Response to the Messiah's Touch


The work of Jesus in the lives of his people is transformational. It is holistic. It is missional. At Crosstown, we talk a lot about mission and missional living. We frequently hear the gospel proclaimed because we believe that gospel proclamation provides the content for missional living. Furthermore, scripture often highlights the reality that when we encounter experiential knowledge of the living God, we inevitably reflect our experience to those around us (See Mark 1:40-45; John 1:43-49; John 4:28-30; Acts 9:1-20). Isaiah 61 has been the most recent passage God has been using to unveil this missional paradigm to me.

Isaiah 61:1-4

Before reading the following section, I strongly encourage you to pause and read Isaiah 61:1-4. Did you see it? Look again at Isaiah 61:4.

Those who have been touched by the Messiah have a missional mandate - to rebuild and to restore. It is striking to me how matter of fact it is, as if there is no other option or result. Notice that this mandate does not stop at the individual person who experiences the liberating work of the Messiah (i.e., comfort, beauty, joy, praise). It extends to those around them. It is for the benefit of the individual and the surrounding people and places. Go back and read the references in the opening paragraph to see this unfold in each person who encountered the touch of Jesus. Also, this mandate is not limited to one moment in time. It is generational. The restoration of Jesus reaches in and restores generational ruin in individuals, in families, in cities, and in nations.


Proper application of any text begins with prioritizing our heart. This entails asking the Holy Spirit to search our hearts and lead us to the everlasting path (Ps. 139:23-24). Understanding our heart is vital in order to unpack the missional mandate of Isaiah 61:4.

If you have been united with Jesus, you are called an oak of righteousness. You are a planting of the Lord to display his splendor. Perhaps some reading this post need to start here. Some believers can’t recall the last time they experienced joy instead of mourning, or beauty instead of ashes. For some they still feel like a prisoner to sin. Shame, condemnation, and guilt are weights that keep many from realizing the reality of the transformational touch of Jesus as Isaiah 61:1-3 proclaims. Allow the Holy Spirit to search your heart. Reacquaint yourself with the identity that Jesus declares over you. Identify unbelief, confess it, and replace it with truth. Drink again of the rivers of delights that flow out of the presence of God.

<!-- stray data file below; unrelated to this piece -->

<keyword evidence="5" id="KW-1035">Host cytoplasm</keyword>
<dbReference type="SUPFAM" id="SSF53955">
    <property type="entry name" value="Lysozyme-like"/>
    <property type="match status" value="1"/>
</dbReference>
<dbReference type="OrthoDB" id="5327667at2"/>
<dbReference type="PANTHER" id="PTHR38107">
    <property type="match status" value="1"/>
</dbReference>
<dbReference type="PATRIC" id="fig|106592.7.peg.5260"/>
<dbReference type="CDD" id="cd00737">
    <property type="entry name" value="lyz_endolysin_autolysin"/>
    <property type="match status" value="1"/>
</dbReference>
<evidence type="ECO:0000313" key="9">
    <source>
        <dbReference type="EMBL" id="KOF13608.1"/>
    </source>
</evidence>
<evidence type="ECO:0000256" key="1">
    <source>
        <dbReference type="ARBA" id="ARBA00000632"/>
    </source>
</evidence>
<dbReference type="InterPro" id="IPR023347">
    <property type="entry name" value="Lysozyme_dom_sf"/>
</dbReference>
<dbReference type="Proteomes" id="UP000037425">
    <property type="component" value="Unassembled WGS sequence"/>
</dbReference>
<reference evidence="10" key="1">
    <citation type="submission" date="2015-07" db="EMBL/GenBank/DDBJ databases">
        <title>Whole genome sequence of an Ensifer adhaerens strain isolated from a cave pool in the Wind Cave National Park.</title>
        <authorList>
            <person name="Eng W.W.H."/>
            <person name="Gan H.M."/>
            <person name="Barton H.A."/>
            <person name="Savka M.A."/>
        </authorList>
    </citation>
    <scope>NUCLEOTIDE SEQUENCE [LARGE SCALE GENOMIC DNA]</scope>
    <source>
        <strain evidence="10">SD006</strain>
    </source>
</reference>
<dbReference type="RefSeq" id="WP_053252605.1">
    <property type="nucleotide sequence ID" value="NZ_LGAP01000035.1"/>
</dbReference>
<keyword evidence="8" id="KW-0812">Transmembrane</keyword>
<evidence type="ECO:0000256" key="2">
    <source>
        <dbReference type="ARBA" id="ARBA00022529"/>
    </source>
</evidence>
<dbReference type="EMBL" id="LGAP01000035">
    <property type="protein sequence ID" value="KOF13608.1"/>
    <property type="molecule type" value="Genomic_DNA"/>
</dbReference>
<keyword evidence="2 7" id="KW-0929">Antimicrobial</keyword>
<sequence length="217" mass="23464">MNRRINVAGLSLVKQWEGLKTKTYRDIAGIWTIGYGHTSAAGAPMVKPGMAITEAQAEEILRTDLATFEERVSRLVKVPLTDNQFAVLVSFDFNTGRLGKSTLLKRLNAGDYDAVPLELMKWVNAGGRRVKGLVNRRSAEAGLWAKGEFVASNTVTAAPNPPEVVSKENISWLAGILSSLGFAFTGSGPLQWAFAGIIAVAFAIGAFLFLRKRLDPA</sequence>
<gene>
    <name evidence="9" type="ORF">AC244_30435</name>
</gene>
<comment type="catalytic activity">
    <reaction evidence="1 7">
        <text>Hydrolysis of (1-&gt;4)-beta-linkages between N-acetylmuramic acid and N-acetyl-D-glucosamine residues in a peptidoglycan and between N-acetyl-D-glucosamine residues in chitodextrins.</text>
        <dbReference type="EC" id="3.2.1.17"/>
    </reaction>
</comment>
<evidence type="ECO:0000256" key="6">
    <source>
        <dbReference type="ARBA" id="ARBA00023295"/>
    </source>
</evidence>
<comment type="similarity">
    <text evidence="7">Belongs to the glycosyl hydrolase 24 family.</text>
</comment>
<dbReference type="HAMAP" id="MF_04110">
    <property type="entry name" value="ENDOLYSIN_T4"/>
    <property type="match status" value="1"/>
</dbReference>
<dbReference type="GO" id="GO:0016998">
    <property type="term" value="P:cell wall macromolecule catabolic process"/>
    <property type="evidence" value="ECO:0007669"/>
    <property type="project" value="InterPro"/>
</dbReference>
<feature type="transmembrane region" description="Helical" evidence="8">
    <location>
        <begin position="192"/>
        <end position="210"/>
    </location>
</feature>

Perhaps some are secure in their identity in Jesus, but find themselves bogged down with the immense gravity of Isaiah 61:4. How do we actually rebuild ruined cities and generational ruin? How do we begin? How do we measure progress?

Start by looking at your immediate context. For example, if you are a husband and father, how does God want you to rebuild and restore generational ruin in your family? Are there habitual things that you notice in your grandparents, parents, and children that need to be addressed? How will you lead and shepherd your wife and children with gospel emphasis? It is important to realize these questions should not focus on overcompensation for inadequate examples and models from our past or family line. The quest to employ generational restoration should lead us to surrender to the Messiah’s touch. Remember, it is out of the overflow of our freedom that we go about touching people and places around us with the freedom that we have received.

My prayer is that the truths of Isaiah 61:1-4 will have a reverberating impact on your life as it has mine. Return to this passage often to reflect and dive deeper into what God wants to stir within you. Ask him how he wants to liberate you and inaugurate his mandate to go about the restorative work of the Messiah in your neighborhood. In your city. In your state. In your country. In the world.

Further Reflection 

  • Read 2 Corinthians 1:3-7 to see how Paul highlights a missional thread of experiential comfort.
  • Meditate on Isaiah 61:1-3. Take time to thank God for the ways he has specifically demonstrated the reality of these verses in your life. Praise him for redefining your identity in Christ Jesus. (You may even need to take extra time to search for passages that specifically define your identity in Christ Jesus.)
  • Consider ways in which God might want to use you to go about rebuilding and restoring generational ruin in your contexts (i.e., family, neighborhood, city, state, country, world).

1 Comment

What a glorious revelation that Jesus has called us into the restoration of all of these things. Jesus has bestowed upon us the undeserved honor of being frontline warriors and witnesses to his restorative work, starting with our very own hearts. Thanks, Derek!

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